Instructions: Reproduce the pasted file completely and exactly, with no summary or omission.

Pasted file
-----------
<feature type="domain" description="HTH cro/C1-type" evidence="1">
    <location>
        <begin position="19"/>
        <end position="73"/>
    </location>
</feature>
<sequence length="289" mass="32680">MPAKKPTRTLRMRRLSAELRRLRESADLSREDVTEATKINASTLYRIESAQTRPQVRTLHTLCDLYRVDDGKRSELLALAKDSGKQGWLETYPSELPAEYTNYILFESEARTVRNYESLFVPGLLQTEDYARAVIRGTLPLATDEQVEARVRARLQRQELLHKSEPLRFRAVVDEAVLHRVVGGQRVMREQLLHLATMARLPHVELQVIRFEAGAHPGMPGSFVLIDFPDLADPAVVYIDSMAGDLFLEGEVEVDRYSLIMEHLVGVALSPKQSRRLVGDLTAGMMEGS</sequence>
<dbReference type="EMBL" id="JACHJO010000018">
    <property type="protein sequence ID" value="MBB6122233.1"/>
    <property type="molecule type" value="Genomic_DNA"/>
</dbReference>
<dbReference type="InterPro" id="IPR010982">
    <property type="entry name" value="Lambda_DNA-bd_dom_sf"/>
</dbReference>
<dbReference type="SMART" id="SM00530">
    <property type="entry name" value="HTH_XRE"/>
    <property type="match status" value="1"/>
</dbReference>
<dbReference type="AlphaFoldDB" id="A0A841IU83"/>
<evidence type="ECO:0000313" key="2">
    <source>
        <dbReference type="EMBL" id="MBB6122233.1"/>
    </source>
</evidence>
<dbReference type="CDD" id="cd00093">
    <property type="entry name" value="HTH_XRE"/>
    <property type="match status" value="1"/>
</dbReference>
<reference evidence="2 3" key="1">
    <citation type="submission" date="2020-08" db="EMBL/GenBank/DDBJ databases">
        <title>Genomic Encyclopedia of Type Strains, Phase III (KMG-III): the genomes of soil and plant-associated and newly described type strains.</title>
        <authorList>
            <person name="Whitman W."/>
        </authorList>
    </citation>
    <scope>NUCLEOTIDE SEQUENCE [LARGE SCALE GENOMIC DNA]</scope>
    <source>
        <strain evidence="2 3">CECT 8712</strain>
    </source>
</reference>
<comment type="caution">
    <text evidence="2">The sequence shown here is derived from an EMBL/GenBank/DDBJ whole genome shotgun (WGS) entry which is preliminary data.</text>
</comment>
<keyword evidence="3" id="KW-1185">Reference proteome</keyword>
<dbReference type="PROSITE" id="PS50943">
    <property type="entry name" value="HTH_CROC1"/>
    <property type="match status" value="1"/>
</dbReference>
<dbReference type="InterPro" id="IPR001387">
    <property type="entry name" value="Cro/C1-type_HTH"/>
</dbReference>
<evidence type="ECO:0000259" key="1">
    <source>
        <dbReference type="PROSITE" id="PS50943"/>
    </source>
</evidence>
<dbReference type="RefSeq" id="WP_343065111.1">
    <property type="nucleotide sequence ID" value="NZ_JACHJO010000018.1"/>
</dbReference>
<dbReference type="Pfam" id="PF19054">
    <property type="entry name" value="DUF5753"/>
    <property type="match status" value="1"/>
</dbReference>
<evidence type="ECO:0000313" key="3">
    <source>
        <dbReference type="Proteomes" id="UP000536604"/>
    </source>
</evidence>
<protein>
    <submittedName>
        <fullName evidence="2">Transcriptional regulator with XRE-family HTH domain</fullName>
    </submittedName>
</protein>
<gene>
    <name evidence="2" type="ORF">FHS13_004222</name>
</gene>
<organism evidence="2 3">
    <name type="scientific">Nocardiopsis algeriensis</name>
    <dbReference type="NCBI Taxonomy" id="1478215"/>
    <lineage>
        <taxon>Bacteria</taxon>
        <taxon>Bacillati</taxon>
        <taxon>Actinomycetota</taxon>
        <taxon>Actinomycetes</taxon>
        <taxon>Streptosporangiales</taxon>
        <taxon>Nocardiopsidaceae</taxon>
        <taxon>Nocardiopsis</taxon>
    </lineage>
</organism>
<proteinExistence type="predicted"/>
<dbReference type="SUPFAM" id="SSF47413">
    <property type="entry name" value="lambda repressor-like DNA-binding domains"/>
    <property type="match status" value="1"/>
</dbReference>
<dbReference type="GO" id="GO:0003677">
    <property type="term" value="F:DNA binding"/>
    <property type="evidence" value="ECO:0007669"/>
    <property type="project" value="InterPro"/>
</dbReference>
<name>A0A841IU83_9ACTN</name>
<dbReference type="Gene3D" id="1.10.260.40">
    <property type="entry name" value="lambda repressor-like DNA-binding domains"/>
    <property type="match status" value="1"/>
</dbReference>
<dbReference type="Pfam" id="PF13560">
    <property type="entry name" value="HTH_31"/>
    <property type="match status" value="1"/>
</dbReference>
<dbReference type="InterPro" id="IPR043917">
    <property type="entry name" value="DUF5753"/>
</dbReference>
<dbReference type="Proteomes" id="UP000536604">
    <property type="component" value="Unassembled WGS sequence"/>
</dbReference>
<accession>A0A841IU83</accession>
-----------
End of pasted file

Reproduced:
<feature type="domain" description="HTH cro/C1-type" evidence="1">
    <location>
        <begin position="19"/>
        <end position="73"/>
    </location>
</feature>
<sequence length="289" mass="32680">MPAKKPTRTLRMRRLSAELRRLRESADLSREDVTEATKINASTLYRIESAQTRPQVRTLHTLCDLYRVDDGKRSELLALAKDSGKQGWLETYPSELPAEYTNYILFESEARTVRNYESLFVPGLLQTEDYARAVIRGTLPLATDEQVEARVRARLQRQELLHKSEPLRFRAVVDEAVLHRVVGGQRVMREQLLHLATMARLPHVELQVIRFEAGAHPGMPGSFVLIDFPDLADPAVVYIDSMAGDLFLEGEVEVDRYSLIMEHLVGVALSPKQSRRLVGDLTAGMMEGS</sequence>
<dbReference type="EMBL" id="JACHJO010000018">
    <property type="protein sequence ID" value="MBB6122233.1"/>
    <property type="molecule type" value="Genomic_DNA"/>
</dbReference>
<dbReference type="InterPro" id="IPR010982">
    <property type="entry name" value="Lambda_DNA-bd_dom_sf"/>
</dbReference>
<dbReference type="SMART" id="SM00530">
    <property type="entry name" value="HTH_XRE"/>
    <property type="match status" value="1"/>
</dbReference>
<dbReference type="AlphaFoldDB" id="A0A841IU83"/>
<evidence type="ECO:0000313" key="2">
    <source>
        <dbReference type="EMBL" id="MBB6122233.1"/>
    </source>
</evidence>
<dbReference type="CDD" id="cd00093">
    <property type="entry name" value="HTH_XRE"/>
    <property type="match status" value="1"/>
</dbReference>
<reference evidence="2 3" key="1">
    <citation type="submission" date="2020-08" db="EMBL/GenBank/DDBJ databases">
        <title>Genomic Encyclopedia of Type Strains, Phase III (KMG-III): the genomes of soil and plant-associated and newly described type strains.</title>
        <authorList>
            <person name="Whitman W."/>
        </authorList>
    </citation>
    <scope>NUCLEOTIDE SEQUENCE [LARGE SCALE GENOMIC DNA]</scope>
    <source>
        <strain evidence="2 3">CECT 8712</strain>
    </source>
</reference>
<comment type="caution">
    <text evidence="2">The sequence shown here is derived from an EMBL/GenBank/DDBJ whole genome shotgun (WGS) entry which is preliminary data.</text>
</comment>
<keyword evidence="3" id="KW-1185">Reference proteome</keyword>
<dbReference type="PROSITE" id="PS50943">
    <property type="entry name" value="HTH_CROC1"/>
    <property type="match status" value="1"/>
</dbReference>
<dbReference type="InterPro" id="IPR001387">
    <property type="entry name" value="Cro/C1-type_HTH"/>
</dbReference>
<evidence type="ECO:0000259" key="1">
    <source>
        <dbReference type="PROSITE" id="PS50943"/>
    </source>
</evidence>
<dbReference type="RefSeq" id="WP_343065111.1">
    <property type="nucleotide sequence ID" value="NZ_JACHJO010000018.1"/>
</dbReference>
<dbReference type="Pfam" id="PF19054">
    <property type="entry name" value="DUF5753"/>
    <property type="match status" value="1"/>
</dbReference>
<evidence type="ECO:0000313" key="3">
    <source>
        <dbReference type="Proteomes" id="UP000536604"/>
    </source>
</evidence>
<protein>
    <submittedName>
        <fullName evidence="2">Transcriptional regulator with XRE-family HTH domain</fullName>
    </submittedName>
</protein>
<gene>
    <name evidence="2" type="ORF">FHS13_004222</name>
</gene>
<organism evidence="2 3">
    <name type="scientific">Nocardiopsis algeriensis</name>
    <dbReference type="NCBI Taxonomy" id="1478215"/>
    <lineage>
        <taxon>Bacteria</taxon>
        <taxon>Bacillati</taxon>
        <taxon>Actinomycetota</taxon>
        <taxon>Actinomycetes</taxon>
        <taxon>Streptosporangiales</taxon>
        <taxon>Nocardiopsidaceae</taxon>
        <taxon>Nocardiopsis</taxon>
    </lineage>
</organism>
<proteinExistence type="predicted"/>
<dbReference type="SUPFAM" id="SSF47413">
    <property type="entry name" value="lambda repressor-like DNA-binding domains"/>
    <property type="match status" value="1"/>
</dbReference>
<dbReference type="GO" id="GO:0003677">
    <property type="term" value="F:DNA binding"/>
    <property type="evidence" value="ECO:0007669"/>
    <property type="project" value="InterPro"/>
</dbReference>
<name>A0A841IU83_9ACTN</name>
<dbReference type="Gene3D" id="1.10.260.40">
    <property type="entry name" value="lambda repressor-like DNA-binding domains"/>
    <property type="match status" value="1"/>
</dbReference>
<dbReference type="Pfam" id="PF13560">
    <property type="entry name" value="HTH_31"/>
    <property type="match status" value="1"/>
</dbReference>
<dbReference type="InterPro" id="IPR043917">
    <property type="entry name" value="DUF5753"/>
</dbReference>
<dbReference type="Proteomes" id="UP000536604">
    <property type="component" value="Unassembled WGS sequence"/>
</dbReference>
<accession>A0A841IU83</accession>